Skype Not Ready For Business, Say Some - InformationWeek

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3/15/2006
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Skype Not Ready For Business, Say Some

A perception that Skype’s VoIP solutions aren’t ready for prime time may hold back the growth of the company’s new small-business offering, solution providers say.

A perception that Skype’s VoIP solutions aren’t ready for prime time may hold back the growth of the company’s new small-business offering, solution providers say.

Skype for Business, which made its debut March 9, offers small-business users of Skype's low-to-no cost Internet phone service a dedicated business support Web site plus new, certified Skype hardware and a control panel to manage group users and prepaid services.

Between 25 percent and 30 percent of the roughly 75 million users of Skype, now part of eBay, utilize the Skype for Business functionality, said Henry Gomez, general manager of Skype North America.

Skype has inroads into the channel, and distributors such as Brightpoint, Plainfield, Ind., offer Skype’s business service to resellers. Yet Tracy Butler, president of Acropolis Technology Group, a solution provider in Wood River, Ill., that caters to many small and midsize businesses, said Skype remains too much of a consumer product to be taken seriously by most business customers.

"Customers would throw me out on my ear if I came in suggesting Skype," Butler said. "Most will say, 'I'm not going to run my business on Skype.' "

Brightpoint declined to quantify sales of Skype solutions to businesses, but a spokesman for the distributor said executives have expressed the opinion that "there’s not much happening with Skype on the SMB front" right now.

A Skype spokesman said the percentage of Skype users utilizing Skype for Business were calculated from the number of users going to the business Web site. That metric gave no indication of how Skype was being used in businesses, he said.

Skype’s IP-based softphone solution can be loaded into laptops, PCs and wireless wide-area network (WWAN) handsets from vendors such as Linksys and D-Link. In taking such an offering to the channel, Skype will soon face competition from TelTel, a session initiation protocol (SIP)-based VoIP software vendor that plans to launch a channel program later this year.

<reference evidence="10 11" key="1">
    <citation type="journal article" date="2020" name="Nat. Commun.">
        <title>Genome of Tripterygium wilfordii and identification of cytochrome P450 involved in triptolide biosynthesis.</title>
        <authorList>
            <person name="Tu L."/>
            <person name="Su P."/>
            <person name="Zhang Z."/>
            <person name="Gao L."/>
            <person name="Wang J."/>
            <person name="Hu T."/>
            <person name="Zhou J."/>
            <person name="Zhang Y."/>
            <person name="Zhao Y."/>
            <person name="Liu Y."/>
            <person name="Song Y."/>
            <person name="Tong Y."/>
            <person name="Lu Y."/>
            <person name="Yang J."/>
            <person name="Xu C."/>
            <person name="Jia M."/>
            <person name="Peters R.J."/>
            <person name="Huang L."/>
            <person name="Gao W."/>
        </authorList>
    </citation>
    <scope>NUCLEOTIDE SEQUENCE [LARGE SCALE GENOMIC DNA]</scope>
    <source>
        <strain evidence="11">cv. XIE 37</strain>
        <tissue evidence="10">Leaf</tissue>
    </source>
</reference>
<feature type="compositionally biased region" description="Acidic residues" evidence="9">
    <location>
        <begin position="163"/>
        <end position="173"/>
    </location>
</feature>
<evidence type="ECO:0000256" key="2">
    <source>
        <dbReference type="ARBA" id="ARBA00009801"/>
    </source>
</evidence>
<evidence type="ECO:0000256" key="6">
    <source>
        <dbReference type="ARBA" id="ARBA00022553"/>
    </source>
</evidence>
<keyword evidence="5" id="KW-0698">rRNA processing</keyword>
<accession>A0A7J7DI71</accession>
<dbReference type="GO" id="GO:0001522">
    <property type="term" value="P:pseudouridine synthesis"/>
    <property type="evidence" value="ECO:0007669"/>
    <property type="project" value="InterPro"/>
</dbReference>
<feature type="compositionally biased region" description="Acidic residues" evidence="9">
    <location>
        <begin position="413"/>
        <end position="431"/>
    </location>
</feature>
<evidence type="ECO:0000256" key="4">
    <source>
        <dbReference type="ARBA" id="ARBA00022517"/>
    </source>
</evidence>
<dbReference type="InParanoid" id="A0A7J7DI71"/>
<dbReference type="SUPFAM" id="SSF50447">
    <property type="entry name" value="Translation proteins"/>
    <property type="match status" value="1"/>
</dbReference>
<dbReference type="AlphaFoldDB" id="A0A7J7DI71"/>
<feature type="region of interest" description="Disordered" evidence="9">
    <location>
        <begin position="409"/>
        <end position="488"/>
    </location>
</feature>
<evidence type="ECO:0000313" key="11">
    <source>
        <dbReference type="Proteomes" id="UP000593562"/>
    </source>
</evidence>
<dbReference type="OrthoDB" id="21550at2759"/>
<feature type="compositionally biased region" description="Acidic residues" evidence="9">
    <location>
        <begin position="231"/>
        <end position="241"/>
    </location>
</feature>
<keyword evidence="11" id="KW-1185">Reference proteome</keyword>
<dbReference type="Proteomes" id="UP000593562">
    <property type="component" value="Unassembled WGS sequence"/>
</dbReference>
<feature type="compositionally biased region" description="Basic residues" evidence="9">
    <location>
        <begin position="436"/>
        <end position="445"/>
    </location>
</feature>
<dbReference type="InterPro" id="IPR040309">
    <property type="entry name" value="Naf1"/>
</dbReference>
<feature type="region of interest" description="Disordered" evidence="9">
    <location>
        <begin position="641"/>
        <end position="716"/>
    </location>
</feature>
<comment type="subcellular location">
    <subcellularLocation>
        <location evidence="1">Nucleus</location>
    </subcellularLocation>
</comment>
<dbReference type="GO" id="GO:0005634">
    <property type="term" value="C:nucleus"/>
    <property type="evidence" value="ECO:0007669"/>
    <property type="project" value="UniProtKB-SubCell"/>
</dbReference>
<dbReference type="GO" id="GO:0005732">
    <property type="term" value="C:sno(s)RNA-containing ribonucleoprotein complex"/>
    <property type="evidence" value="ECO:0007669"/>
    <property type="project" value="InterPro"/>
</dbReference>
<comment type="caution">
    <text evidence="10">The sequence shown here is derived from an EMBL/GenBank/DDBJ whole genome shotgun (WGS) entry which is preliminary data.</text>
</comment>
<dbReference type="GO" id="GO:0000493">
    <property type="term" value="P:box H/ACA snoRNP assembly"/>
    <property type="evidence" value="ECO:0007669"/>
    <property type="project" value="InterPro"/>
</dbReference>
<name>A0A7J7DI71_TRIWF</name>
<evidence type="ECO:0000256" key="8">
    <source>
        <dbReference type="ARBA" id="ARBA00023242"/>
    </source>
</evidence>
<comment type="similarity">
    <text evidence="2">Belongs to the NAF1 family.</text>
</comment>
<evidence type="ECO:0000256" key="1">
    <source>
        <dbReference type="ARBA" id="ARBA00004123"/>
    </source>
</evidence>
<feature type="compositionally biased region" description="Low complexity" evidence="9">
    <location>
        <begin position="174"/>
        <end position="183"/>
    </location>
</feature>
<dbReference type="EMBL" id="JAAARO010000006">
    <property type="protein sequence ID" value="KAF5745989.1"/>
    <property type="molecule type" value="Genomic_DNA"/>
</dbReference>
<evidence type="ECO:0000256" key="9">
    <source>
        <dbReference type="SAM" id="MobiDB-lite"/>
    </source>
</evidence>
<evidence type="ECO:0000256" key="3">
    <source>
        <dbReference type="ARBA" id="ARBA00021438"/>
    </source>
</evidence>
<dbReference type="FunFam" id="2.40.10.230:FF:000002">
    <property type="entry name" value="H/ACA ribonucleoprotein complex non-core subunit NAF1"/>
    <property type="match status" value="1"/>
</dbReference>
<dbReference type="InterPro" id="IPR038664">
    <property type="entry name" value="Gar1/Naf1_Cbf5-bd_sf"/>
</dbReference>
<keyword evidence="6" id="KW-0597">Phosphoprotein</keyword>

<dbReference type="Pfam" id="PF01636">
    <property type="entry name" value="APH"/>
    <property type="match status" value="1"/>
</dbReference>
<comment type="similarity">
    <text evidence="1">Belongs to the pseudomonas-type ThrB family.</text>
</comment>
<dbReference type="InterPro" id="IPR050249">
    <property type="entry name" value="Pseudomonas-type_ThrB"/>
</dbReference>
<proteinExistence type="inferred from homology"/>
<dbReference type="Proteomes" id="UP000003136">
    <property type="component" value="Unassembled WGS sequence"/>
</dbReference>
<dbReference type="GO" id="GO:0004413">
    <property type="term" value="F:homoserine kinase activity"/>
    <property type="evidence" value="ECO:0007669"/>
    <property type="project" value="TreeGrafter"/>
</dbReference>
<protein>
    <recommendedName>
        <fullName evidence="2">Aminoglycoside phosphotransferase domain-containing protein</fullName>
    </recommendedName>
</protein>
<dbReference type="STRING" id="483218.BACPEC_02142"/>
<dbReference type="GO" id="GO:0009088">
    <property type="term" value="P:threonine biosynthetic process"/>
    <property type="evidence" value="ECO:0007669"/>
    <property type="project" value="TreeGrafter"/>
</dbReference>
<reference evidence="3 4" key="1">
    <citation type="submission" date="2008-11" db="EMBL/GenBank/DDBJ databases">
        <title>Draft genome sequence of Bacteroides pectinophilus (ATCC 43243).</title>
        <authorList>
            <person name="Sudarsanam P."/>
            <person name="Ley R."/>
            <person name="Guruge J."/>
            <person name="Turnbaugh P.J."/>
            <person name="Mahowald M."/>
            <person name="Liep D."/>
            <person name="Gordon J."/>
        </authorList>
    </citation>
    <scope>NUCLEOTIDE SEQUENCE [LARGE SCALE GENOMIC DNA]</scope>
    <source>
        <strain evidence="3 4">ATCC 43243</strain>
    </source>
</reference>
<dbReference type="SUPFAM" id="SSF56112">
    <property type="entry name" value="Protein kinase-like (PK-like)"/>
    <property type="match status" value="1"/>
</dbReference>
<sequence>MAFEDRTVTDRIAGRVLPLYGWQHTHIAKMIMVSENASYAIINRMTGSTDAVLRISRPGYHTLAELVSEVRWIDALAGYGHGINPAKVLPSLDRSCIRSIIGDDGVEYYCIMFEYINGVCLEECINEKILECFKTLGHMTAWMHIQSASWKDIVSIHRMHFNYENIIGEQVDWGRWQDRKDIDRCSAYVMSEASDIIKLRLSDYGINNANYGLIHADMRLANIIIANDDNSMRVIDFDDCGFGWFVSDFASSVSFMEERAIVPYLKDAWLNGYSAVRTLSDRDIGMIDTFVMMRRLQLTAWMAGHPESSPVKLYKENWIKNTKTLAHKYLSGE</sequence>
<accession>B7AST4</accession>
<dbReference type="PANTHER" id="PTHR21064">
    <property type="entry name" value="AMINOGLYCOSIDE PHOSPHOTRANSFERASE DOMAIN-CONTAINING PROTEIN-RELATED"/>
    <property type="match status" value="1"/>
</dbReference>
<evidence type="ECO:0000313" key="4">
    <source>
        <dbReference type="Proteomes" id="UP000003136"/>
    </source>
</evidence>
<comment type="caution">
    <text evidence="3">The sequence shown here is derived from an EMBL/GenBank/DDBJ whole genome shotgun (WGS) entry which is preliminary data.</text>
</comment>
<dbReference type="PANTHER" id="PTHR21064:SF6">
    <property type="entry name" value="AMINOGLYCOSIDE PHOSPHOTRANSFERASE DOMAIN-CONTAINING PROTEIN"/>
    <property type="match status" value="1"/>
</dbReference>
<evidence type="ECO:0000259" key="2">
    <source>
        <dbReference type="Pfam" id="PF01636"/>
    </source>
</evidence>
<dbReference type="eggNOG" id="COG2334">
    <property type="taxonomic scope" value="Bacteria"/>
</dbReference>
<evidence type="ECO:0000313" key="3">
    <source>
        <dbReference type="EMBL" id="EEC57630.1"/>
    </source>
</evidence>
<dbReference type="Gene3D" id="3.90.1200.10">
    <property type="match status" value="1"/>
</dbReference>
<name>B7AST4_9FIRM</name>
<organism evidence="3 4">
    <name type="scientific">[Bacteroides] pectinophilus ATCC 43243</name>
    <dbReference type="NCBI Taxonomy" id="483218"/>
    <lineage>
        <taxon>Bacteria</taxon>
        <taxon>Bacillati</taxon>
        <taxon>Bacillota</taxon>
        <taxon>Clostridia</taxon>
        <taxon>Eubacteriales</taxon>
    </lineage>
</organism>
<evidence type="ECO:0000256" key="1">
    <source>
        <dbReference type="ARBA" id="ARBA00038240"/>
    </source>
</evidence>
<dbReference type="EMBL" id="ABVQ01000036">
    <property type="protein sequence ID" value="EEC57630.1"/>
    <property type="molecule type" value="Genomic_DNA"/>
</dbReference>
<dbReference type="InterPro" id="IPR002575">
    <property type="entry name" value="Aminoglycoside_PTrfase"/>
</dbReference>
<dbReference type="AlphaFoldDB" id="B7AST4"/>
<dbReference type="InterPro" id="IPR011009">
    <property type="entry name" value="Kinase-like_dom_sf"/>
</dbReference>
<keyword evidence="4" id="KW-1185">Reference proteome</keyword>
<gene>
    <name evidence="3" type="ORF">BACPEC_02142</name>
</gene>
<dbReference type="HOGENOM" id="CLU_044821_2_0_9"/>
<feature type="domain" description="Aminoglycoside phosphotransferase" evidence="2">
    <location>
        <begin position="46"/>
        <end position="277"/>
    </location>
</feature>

On Tuesday, D-Link introduced its first wireless phone, a flip-style WWAN model running TelTel software. At the 2005 Consumer Electronics Show, D-Link unveiled an early version of its WWAN phone running Skype, but that product never went into production.

D-Link’s decision to go with TelTel was based on wanting "a better solution for broader content," a D-Link spokesman said. But D-Link still partners with Skype and sells a D-Link Skype USB phone adapter. The D-Link WWAN phone is slated to ship in about three months, he said.

Jack Chang, president and COO of TelTel, said that later this year the Santa Clara, Calif., company plans to roll out a formal partner program for solution providers that resell its Public SIP Telephone Network (PsipTN) network services.

Chang said TelTel has an advantage for businesses that Skype doesn’t provide: reliability. "In a pure peer-to-peer environment [such as Skype's], it's anarchy," he said. "TelTel has deployed servers all around the world to act as connection points, and they provide better voice quality, redundancy and disaster recovery."

TelTel's PsipTN network can be easily accessed and resold by solution providers, which can mark up the service to customers and pay TelTel a fee based on capacity usage, Chang said.

Skype makes it clear that its solution isn’t a telephony replacement service and can’t be used for emergency calling. But the company’s ambitions in the business space are real. On top of Skype for Business, other business-optimized offerings include Actiontec Electronics’ Vosky Exchange, which lets PBX systems connect with up to four Skype callers, and Skype-integrated business conferencing products from Polycom. Skype also can interface with Salesforce.com via Appexchange.com.

David Lair, business and technology consultant at Xpedeus Information and Technology Business Solutions, a Brandon, Fla., solution provider that offers hosted VoIP solutions to SMBs, said he has never seen a customer running Skype. More sophisticated VoIP solutions for small businesses, such as those from Packet8, are affordable, and SMBs that seek a lower-priced VoIP solution and sacrifice reliability would be making a mistake, he said.

As free peer-to-peer VoIP software, Skype was popularized by its tremendous growth in the consumer market. Skype was bought by eBay in September 2005 for about $2.6 billion.

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